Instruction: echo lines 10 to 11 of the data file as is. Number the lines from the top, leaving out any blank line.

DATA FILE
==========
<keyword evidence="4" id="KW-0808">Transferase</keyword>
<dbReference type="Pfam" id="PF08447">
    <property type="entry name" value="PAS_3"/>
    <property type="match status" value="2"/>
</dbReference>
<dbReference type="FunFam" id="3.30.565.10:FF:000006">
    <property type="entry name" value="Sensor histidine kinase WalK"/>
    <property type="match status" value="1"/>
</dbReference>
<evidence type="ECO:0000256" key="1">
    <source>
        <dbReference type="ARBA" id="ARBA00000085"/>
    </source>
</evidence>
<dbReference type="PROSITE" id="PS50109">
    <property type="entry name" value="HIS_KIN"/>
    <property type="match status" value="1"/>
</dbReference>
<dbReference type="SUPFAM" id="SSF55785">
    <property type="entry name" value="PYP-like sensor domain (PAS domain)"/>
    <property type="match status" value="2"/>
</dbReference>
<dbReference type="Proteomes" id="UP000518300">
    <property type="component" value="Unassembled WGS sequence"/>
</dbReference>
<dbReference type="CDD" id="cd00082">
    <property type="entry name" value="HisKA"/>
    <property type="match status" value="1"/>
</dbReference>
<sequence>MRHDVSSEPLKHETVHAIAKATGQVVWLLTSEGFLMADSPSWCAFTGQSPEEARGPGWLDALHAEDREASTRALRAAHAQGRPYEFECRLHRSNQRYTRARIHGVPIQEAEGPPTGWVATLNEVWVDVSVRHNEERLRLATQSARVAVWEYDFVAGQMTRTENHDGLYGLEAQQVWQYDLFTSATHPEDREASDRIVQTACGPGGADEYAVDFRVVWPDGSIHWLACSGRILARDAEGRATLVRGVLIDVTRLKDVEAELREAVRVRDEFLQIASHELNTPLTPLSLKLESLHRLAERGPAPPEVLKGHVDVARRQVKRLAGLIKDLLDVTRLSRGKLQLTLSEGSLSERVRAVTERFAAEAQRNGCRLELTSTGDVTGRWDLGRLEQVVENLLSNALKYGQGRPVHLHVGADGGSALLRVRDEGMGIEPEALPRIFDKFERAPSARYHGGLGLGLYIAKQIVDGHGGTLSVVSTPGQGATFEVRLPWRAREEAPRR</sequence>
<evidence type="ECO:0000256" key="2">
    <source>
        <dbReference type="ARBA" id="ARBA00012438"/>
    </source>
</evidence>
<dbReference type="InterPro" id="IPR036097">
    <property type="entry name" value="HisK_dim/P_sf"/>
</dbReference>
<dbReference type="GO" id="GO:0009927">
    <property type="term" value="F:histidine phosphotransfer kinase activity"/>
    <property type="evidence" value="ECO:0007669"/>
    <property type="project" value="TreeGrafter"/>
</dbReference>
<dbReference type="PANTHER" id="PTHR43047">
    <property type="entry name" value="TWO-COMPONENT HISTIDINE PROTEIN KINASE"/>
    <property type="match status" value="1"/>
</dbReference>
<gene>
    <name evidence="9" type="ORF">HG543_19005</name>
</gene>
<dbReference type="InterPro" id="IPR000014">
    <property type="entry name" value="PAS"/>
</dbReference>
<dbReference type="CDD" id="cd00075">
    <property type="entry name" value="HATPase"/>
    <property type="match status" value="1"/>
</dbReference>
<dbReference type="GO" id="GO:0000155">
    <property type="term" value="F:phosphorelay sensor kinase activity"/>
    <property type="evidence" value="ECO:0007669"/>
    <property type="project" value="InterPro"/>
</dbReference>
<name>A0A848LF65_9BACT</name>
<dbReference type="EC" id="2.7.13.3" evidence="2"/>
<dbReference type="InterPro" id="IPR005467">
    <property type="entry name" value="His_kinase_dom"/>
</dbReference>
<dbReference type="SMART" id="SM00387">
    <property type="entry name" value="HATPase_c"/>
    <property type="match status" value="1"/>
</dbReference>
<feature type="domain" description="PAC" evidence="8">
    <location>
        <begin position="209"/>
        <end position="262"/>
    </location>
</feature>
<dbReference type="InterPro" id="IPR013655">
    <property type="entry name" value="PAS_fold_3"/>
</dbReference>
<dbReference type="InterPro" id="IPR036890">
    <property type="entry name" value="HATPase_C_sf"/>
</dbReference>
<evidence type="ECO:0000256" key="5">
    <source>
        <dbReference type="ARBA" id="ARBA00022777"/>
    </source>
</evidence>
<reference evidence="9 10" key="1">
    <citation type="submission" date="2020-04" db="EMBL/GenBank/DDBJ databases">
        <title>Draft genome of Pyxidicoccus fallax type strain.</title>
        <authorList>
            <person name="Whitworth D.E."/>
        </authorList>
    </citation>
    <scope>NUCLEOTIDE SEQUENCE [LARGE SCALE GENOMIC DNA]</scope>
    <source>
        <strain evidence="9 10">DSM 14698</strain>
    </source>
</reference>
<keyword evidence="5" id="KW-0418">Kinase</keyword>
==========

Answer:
<evidence type="ECO:0000256" key="1">
    <source>